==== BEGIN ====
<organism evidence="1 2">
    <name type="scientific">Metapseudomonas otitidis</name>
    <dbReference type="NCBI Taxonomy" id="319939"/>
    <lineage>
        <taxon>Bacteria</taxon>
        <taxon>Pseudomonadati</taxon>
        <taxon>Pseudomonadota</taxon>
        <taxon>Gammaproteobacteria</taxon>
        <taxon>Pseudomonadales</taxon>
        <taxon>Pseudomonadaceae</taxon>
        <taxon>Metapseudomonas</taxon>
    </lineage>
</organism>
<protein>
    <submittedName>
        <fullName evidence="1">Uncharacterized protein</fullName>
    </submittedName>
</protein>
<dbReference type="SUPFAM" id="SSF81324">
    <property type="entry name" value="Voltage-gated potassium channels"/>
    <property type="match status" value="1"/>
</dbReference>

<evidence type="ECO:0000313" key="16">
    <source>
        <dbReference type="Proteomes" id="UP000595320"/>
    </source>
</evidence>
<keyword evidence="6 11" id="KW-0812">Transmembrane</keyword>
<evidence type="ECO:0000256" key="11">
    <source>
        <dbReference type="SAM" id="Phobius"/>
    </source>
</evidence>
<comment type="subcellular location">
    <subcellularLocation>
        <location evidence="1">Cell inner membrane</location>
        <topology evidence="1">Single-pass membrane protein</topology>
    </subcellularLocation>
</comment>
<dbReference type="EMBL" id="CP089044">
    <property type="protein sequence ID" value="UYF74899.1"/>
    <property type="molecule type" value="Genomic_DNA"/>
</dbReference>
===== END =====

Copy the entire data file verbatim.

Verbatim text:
<organism evidence="1 2">
    <name type="scientific">Metapseudomonas otitidis</name>
    <dbReference type="NCBI Taxonomy" id="319939"/>
    <lineage>
        <taxon>Bacteria</taxon>
        <taxon>Pseudomonadati</taxon>
        <taxon>Pseudomonadota</taxon>
        <taxon>Gammaproteobacteria</taxon>
        <taxon>Pseudomonadales</taxon>
        <taxon>Pseudomonadaceae</taxon>
        <taxon>Metapseudomonas</taxon>
    </lineage>
</organism>
<protein>
    <submittedName>
        <fullName evidence="1">Uncharacterized protein</fullName>
    </submittedName>
</protein>
<dbReference type="SUPFAM" id="SSF81324">
    <property type="entry name" value="Voltage-gated potassium channels"/>
    <property type="match status" value="1"/>
</dbReference>

<evidence type="ECO:0000313" key="16">
    <source>
        <dbReference type="Proteomes" id="UP000595320"/>
    </source>
</evidence>
<keyword evidence="6 11" id="KW-0812">Transmembrane</keyword>
<evidence type="ECO:0000256" key="11">
    <source>
        <dbReference type="SAM" id="Phobius"/>
    </source>
</evidence>
<comment type="subcellular location">
    <subcellularLocation>
        <location evidence="1">Cell inner membrane</location>
        <topology evidence="1">Single-pass membrane protein</topology>
    </subcellularLocation>
</comment>
<dbReference type="EMBL" id="CP089044">
    <property type="protein sequence ID" value="UYF74899.1"/>
    <property type="molecule type" value="Genomic_DNA"/>
</dbReference>